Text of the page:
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Acute retinal pigment epitheliitis associated with intravenous bisphosphonate
  1. J S Gilhotra1,
  2. A K Gilhotra1,
  3. I M Holdaway2,
  4. M L Donaldson3
  1. 1University of Auckland, Faculty of Medical and Health Sciences, Department of Ophthalmology, Auckland, New Zealand
  2. 2Dept of Endocrinology, Greenlane Clinical Centre, Auckland, New Zealand
  3. 3University of Auckland, Faculty of Medical and Health Sciences, Department of Ophthalmology, Auckland, New Zealand
  1. Correspondence to: J S Gilhotra Department of Ophthalmology, University of Auckland, Private Bag 92019, Auckland, New Zealand; jsgilhotra{at}gmail.com

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Zoledronate is a newer bisphosphonate, primarily used for the treatment of tumour induced hypercalcaemia and skeletal related events in advanced bone malignancy. Bisphosphonates have been associated with a number of ocular side effects including conjunctivitis, episcleritis, scleritis, uveitis, and visual blurring.1 We report a case of acute retinal pigment epitheliitis following the use of intravenous zoledronate. To our knowledge bisphosphonates have not previously been associated with acute retinal pigment epitheliitis and could find no reference to it in computerised search utilising Medline and Pubmed.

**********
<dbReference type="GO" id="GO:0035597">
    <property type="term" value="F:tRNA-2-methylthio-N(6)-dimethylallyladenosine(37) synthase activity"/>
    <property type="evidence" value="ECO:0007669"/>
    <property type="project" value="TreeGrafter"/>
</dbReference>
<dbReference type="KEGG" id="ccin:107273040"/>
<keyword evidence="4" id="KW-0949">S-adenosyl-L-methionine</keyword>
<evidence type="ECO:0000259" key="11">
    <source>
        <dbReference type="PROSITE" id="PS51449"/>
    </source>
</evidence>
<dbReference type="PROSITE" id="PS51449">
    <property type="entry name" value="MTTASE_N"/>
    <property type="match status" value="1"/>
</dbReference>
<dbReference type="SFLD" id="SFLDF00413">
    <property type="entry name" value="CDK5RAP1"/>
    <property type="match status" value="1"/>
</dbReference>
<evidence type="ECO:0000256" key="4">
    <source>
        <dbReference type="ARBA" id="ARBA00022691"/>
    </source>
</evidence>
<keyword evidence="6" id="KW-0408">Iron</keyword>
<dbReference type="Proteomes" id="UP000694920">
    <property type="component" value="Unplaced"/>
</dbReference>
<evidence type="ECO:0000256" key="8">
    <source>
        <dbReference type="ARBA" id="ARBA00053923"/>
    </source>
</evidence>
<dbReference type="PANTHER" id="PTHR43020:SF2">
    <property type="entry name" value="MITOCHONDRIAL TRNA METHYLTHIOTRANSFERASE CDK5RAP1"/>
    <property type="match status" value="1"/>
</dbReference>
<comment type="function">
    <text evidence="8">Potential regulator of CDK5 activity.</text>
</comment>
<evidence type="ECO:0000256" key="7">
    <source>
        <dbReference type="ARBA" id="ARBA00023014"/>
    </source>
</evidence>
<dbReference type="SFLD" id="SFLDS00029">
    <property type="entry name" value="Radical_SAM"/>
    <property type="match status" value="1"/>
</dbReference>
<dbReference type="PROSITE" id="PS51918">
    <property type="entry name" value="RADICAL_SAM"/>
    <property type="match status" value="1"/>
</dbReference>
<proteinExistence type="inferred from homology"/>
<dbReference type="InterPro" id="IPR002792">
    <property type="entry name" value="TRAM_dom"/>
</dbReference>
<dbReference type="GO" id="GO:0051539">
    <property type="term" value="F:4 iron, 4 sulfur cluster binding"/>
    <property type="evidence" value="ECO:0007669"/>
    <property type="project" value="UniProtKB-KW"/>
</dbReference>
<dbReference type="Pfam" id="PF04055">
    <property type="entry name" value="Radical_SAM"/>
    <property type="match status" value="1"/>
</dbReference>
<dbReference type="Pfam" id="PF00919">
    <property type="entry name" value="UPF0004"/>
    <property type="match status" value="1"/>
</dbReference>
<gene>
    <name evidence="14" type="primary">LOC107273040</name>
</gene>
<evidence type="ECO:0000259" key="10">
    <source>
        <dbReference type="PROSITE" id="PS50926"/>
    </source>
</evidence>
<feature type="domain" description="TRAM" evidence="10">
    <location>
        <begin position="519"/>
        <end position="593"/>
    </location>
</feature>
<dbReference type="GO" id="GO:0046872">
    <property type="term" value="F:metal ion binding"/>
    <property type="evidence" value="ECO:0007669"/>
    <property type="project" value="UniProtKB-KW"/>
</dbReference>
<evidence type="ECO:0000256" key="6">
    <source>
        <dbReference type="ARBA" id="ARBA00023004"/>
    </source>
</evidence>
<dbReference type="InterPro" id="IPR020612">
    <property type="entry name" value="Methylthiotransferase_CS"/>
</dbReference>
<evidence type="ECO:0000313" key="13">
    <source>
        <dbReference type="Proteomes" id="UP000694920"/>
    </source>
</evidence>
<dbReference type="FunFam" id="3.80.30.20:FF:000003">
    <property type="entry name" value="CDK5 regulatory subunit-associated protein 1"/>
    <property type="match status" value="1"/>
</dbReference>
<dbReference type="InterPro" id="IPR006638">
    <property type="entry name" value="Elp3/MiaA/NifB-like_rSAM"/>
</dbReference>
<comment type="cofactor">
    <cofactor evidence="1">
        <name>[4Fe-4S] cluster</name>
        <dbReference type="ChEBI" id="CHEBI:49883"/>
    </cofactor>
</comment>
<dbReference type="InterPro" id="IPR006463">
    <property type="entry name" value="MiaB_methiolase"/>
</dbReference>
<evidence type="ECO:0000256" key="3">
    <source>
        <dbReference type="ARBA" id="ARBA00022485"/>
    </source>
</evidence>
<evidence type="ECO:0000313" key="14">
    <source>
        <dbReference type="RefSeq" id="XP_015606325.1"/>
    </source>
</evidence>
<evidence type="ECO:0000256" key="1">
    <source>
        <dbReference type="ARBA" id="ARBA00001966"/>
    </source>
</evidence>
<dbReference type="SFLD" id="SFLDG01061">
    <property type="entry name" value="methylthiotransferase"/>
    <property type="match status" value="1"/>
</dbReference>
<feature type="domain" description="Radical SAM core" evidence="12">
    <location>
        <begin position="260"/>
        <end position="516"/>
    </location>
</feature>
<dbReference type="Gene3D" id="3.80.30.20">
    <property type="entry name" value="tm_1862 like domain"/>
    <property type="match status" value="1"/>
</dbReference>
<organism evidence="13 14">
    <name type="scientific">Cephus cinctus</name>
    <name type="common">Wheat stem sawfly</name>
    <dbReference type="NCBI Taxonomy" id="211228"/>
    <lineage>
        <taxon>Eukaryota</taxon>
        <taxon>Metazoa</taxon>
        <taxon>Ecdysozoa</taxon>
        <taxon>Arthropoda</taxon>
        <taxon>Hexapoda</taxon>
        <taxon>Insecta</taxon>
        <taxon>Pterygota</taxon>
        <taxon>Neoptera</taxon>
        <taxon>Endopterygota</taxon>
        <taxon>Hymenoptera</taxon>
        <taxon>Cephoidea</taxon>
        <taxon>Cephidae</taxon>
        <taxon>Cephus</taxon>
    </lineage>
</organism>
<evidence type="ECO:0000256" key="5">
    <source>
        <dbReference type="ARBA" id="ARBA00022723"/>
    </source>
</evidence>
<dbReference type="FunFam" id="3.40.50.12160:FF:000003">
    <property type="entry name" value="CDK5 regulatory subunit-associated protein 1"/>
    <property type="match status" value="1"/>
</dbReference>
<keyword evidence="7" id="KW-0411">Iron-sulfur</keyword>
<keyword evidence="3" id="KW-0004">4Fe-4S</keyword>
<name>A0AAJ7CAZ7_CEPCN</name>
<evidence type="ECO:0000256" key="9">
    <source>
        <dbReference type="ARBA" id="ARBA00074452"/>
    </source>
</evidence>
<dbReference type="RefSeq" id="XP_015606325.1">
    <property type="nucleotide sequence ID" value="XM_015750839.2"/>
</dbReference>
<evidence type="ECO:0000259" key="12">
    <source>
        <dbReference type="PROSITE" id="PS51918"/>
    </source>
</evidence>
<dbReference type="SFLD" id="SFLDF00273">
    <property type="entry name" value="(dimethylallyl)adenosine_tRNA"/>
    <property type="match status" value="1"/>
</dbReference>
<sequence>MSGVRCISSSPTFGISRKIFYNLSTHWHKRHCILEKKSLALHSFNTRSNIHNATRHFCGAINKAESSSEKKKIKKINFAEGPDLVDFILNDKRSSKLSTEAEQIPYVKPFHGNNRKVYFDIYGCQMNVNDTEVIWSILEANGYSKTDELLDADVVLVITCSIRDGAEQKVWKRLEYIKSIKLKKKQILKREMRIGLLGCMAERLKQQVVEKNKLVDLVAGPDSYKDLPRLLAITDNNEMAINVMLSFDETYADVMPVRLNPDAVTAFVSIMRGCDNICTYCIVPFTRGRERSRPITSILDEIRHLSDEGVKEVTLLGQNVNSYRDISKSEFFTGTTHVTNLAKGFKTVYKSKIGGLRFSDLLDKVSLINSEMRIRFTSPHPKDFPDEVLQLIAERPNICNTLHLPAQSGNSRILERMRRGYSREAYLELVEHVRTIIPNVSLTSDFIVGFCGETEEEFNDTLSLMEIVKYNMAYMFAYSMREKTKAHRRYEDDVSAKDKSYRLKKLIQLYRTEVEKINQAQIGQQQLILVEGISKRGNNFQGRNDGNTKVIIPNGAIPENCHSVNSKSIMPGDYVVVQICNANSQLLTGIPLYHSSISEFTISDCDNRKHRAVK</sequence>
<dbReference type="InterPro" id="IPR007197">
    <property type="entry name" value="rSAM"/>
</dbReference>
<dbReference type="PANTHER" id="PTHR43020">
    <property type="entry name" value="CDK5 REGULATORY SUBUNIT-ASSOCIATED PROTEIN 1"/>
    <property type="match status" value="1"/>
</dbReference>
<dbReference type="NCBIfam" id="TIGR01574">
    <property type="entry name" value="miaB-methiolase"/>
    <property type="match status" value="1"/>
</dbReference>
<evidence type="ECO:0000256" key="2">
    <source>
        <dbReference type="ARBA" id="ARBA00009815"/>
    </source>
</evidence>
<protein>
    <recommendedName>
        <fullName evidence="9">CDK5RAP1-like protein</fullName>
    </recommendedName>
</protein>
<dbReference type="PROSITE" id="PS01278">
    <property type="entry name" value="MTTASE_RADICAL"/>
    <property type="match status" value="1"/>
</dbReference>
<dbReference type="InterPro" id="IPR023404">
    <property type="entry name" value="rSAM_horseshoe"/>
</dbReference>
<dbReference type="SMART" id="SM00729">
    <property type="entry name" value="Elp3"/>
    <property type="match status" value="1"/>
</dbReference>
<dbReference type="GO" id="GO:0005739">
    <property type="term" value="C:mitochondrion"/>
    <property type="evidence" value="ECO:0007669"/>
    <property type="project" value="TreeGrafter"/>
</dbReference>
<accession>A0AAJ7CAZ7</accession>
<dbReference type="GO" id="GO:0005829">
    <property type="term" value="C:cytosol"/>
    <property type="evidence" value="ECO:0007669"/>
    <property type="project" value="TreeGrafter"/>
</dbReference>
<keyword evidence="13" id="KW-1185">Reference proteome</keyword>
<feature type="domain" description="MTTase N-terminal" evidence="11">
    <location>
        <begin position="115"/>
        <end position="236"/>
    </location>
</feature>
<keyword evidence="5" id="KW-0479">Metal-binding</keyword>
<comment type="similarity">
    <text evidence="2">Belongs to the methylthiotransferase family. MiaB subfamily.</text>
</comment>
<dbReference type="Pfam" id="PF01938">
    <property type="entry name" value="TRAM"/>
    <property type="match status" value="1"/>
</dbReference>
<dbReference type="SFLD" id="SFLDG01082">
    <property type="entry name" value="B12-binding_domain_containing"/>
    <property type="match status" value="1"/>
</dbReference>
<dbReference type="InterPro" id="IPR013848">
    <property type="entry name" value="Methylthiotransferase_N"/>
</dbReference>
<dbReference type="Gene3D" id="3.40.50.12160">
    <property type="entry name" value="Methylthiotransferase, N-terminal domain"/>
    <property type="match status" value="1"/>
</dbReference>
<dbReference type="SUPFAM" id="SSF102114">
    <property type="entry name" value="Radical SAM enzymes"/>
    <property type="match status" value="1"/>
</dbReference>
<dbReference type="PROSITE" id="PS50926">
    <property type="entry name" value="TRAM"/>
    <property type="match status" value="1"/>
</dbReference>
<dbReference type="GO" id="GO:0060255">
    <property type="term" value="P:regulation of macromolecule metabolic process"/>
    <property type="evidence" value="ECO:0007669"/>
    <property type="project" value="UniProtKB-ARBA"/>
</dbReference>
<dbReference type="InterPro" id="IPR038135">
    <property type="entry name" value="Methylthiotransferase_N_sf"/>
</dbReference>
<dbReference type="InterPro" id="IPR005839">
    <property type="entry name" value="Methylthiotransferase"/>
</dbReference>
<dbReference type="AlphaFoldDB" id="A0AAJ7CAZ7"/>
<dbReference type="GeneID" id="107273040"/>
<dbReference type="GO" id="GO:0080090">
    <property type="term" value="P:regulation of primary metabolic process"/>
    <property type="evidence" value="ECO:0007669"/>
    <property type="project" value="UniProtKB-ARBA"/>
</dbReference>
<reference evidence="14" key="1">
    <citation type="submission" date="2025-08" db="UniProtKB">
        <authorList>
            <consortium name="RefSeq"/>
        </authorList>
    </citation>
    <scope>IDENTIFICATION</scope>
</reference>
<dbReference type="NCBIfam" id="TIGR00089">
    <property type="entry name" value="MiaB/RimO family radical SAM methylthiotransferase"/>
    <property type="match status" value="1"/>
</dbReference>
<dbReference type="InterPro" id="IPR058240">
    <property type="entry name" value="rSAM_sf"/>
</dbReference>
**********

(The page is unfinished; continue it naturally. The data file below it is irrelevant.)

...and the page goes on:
Case report

A 47 year old glazier noted visual blurring and metamorphopsia within a day following intravenous infusion of zoledronate. One month after the infusion and onset of symptoms, his best corrected visual acuity was 6/5 in each eye. There was no vitritis or anterior uveitis. Fundus examination showed subtle clumps of hyperpigmentation surrounded by a paler halo of …

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